ejectment


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e·ject·ment

 (ĭ-jĕkt′mənt)
n.
1. The act or an instance of ejecting.
2. Law An action brought by one claiming the right to possess real property currently possessed by another.
American Heritage® Dictionary of the English Language, Fifth Edition. Copyright © 2016 by Houghton Mifflin Harcourt Publishing Company. Published by Houghton Mifflin Harcourt Publishing Company. All rights reserved.

ejectment

(ɪˈdʒɛktmənt)
n
1. (Law) property law (formerly) an action brought by a wrongfully dispossessed owner seeking to recover possession of his land
2. the act of ejecting or state of being ejected; dispossession
Collins English Dictionary – Complete and Unabridged, 12th Edition 2014 © HarperCollins Publishers 1991, 1994, 1998, 2000, 2003, 2006, 2007, 2009, 2011, 2014

e•ject•ment

(ɪˈdʒɛkt mənt)

n.
1. a legal action to recover the title to real property.
2. the act of ejecting.
[1560–70]
Random House Kernerman Webster's College Dictionary, © 2010 K Dictionaries Ltd. Copyright 2005, 1997, 1991 by Random House, Inc. All rights reserved.
ThesaurusAntonymsRelated WordsSynonymsLegend:

ejectment

noun
The act of ejecting or the state of being ejected:
Slang: boot, bounce.
The American Heritage® Roget's Thesaurus. Copyright © 2013, 2014 by Houghton Mifflin Harcourt Publishing Company. Published by Houghton Mifflin Harcourt Publishing Company. All rights reserved.
Translations

ejectment

nHinauswurf m; (Jur) → Herausgabeklage f
Collins German Dictionary – Complete and Unabridged 7th Edition 2005. © William Collins Sons & Co. Ltd. 1980 © HarperCollins Publishers 1991, 1997, 1999, 2004, 2005, 2007
References in classic literature ?
In the meantime, if Mr Swiveller will take my seat, and try his hand at a fair copy of this ejectment, as I shall be out pretty well all the morning--'
Here was a fine prospect in the distance Not that the Surveyor brought the lesson home to himself, or admitted that he could be so utterly undone, either by continuance in office or ejectment. Yet my reflections were not the most comfortable.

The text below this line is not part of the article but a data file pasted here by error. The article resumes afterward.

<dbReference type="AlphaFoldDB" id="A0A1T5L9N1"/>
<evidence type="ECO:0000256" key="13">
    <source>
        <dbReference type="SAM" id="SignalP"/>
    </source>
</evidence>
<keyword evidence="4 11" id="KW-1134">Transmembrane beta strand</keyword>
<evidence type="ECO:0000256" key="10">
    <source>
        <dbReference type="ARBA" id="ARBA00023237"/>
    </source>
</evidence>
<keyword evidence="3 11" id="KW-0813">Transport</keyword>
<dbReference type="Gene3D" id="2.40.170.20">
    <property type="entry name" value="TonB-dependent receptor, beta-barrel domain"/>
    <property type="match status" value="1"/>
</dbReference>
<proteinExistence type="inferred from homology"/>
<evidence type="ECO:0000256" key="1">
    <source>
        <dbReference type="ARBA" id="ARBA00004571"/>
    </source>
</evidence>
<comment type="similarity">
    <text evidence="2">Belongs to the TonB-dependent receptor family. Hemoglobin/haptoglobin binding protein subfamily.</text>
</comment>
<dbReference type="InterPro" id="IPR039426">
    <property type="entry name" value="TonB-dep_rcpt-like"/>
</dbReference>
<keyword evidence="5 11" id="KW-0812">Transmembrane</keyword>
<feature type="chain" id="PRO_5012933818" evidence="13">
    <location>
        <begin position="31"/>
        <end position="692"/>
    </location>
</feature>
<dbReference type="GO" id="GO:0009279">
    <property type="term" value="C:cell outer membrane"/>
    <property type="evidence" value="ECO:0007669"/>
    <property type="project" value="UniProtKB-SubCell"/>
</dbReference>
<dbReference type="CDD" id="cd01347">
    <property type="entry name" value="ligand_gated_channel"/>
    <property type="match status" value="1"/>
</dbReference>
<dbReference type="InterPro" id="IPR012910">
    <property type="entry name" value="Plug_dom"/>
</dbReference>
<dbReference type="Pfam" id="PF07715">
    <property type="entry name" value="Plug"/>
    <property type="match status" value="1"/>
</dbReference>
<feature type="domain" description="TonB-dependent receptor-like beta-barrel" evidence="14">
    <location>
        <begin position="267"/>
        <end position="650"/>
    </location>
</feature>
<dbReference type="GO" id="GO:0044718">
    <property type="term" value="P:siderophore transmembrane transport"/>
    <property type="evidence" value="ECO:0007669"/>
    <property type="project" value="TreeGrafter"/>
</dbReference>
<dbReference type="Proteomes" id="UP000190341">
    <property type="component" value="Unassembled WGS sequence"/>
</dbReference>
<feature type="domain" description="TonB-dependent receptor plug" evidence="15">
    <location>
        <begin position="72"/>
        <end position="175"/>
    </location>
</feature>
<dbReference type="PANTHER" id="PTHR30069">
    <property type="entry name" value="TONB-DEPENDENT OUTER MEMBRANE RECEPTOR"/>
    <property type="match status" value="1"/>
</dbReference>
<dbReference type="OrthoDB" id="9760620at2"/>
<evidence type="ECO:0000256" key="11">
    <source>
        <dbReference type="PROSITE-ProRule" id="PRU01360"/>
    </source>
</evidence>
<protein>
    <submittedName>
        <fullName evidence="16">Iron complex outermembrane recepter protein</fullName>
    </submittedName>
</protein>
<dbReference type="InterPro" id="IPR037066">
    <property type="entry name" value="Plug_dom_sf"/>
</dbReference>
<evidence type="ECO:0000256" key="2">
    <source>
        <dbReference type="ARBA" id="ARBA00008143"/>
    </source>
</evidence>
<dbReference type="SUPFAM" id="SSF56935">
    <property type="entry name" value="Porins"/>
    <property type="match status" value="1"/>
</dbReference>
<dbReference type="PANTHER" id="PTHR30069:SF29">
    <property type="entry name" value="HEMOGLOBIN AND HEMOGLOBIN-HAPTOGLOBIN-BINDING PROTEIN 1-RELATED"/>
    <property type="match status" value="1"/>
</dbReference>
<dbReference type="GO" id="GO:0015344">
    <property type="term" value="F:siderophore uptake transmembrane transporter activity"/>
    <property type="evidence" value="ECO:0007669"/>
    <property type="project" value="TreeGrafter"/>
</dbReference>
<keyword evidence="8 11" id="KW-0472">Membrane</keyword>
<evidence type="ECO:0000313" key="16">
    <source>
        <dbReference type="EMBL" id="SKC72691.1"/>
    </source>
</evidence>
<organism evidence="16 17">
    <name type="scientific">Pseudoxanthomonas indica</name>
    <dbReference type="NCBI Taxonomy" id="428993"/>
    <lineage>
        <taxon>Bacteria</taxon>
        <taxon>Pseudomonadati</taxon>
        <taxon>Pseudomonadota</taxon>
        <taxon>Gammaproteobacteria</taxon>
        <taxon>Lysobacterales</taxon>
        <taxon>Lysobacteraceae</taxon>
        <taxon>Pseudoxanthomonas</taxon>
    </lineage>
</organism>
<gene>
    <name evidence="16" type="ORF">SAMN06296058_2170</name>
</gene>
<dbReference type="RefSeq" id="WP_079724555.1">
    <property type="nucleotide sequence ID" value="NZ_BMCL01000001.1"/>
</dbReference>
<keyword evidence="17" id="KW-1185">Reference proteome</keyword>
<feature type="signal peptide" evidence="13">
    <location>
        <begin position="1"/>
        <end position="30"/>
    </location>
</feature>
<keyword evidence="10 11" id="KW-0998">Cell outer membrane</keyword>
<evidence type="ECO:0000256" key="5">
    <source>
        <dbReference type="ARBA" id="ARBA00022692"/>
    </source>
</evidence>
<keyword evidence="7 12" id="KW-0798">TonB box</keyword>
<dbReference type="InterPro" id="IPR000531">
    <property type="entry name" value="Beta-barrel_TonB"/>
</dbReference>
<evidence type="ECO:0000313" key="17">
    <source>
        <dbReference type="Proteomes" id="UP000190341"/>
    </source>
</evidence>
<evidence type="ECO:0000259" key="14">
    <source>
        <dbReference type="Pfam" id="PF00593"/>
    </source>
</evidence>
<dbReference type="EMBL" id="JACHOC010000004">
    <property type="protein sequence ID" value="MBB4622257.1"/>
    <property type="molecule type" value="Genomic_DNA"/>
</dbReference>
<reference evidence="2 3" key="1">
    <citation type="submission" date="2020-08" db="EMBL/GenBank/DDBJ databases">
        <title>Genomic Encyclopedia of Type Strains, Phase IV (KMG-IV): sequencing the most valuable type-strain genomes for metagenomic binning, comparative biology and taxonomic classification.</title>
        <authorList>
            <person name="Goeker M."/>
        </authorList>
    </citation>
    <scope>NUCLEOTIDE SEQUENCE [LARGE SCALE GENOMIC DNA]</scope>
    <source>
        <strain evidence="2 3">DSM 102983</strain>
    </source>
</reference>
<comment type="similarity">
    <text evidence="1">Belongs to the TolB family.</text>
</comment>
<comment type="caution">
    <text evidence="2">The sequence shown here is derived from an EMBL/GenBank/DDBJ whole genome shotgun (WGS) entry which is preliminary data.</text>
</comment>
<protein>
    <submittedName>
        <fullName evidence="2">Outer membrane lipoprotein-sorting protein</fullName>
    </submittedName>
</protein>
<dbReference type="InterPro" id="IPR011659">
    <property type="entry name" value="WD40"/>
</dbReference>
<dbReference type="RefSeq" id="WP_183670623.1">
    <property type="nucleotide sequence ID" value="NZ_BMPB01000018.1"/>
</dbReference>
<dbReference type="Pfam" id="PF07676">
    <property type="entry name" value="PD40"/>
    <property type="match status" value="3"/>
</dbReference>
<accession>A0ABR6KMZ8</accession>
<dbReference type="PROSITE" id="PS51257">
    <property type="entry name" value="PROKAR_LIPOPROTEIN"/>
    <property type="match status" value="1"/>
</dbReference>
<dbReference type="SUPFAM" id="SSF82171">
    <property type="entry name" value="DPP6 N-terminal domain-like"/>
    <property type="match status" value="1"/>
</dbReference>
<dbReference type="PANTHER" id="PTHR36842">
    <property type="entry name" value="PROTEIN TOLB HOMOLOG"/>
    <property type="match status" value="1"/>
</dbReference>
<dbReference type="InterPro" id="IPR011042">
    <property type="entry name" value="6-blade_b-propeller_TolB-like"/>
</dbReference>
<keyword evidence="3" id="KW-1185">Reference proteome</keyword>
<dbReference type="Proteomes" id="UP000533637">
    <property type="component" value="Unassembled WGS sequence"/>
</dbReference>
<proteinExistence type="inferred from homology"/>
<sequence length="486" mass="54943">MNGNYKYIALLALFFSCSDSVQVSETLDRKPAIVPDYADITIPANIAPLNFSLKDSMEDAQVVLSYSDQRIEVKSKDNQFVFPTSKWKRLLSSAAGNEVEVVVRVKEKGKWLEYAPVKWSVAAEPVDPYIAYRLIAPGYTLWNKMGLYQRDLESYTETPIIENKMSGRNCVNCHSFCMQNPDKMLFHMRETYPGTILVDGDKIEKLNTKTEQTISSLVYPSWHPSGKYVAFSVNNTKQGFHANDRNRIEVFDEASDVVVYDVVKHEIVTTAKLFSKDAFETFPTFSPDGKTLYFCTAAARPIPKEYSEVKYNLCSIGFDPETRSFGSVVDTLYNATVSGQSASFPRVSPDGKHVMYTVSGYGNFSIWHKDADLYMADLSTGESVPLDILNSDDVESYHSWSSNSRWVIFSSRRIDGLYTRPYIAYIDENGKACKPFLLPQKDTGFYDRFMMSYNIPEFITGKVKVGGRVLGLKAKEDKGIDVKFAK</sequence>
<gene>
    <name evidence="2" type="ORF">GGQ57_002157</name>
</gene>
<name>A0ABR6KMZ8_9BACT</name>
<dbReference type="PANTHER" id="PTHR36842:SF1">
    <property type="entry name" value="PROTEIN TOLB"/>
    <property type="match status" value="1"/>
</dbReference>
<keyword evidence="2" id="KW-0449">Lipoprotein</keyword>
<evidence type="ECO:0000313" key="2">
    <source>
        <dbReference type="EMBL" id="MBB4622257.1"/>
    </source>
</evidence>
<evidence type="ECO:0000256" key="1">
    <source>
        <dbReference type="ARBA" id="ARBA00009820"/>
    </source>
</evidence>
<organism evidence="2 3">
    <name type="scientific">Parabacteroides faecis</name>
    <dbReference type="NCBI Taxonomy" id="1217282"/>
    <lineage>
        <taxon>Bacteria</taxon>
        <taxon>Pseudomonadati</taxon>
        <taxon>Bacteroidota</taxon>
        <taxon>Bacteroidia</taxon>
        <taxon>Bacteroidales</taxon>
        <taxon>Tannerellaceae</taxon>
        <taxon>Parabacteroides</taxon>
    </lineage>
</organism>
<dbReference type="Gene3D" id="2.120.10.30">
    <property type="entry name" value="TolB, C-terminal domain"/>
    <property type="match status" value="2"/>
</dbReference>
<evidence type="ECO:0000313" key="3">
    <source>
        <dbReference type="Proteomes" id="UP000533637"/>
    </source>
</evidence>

Then, moreover, as regarded his unceremonious ejectment, the late Surveyor was not altogether ill-pleased to be recognised by the Whigs as an enemy; since his inactivity in political affairs -- his tendency to roam, at will, in that broad and quiet field where all mankind may meet, rather than confine himself to those narrow paths where brethren of the same household must diverge from one another -- had sometimes made it questionable with his brother Democrats whether he was a friend.
A: BRI's complaint for ejectment was prematurely filed.
In the investigation report, IO Sarfaraz mentioned that the police and local administration officials reached the area on Oct 24, 2018 to get the accommodations vacated after ejectment notices were issued by the state.
When Sacdalan failed to give updates on the case, Domingo said she inquired from the court only to find out that the lawyer has not filed any case for ejectment. Thus, Domingo said she was forced to hire another lawyer.
'The Revillas are literally killing the tahong industry in Bacoor by planning a massive ejectment of mussel farms and displacement of thousands of mussel growers to pave way for reclamation projects,' Candinato said.
Furthermore, commutation of rent from one form to another form; succession to occupancy rights; ejectment from tenancy; award of compensation; conversion of occupancy tenancies into absolute ownership and limit of personal holding as a result of enforcement of Punjab Tenancy (Amendment) Act, 1952 may be the potential areas of litigation between the land lord and the tenant.
The Birmingham Daily Gazette of July 21, 1921, carried a shocking report: "Corporal Elcock, Wolverhampton's only VC, is to be turned out of the home in Alma Street in which he was born and reared, for yesterday an ejectment order was obtained by the owner Edward Neachell, a dairyman, against the VC's mother, Mrs Fanny Elcock, on the ground that occupation of the house was required for the cultivation of the adjoining land.
The statute refers to this procedure as "ejection," which is not be confused with actions for ejectment under FLA.
reasons in an appeal concerning an ejectment action.
(115) Of the available remedies, the court explained that a "landowner 'may proceed by way of injunction to restrain the installation; or he may sue in ejectment; or he may avail himself of [section 523.090]; or he may maintain a common law action for damages.'" (116) If a suit for damages is chosen, the method for determining damages varies based on whether the trespass injury is temporary or permanent, as previously discussed.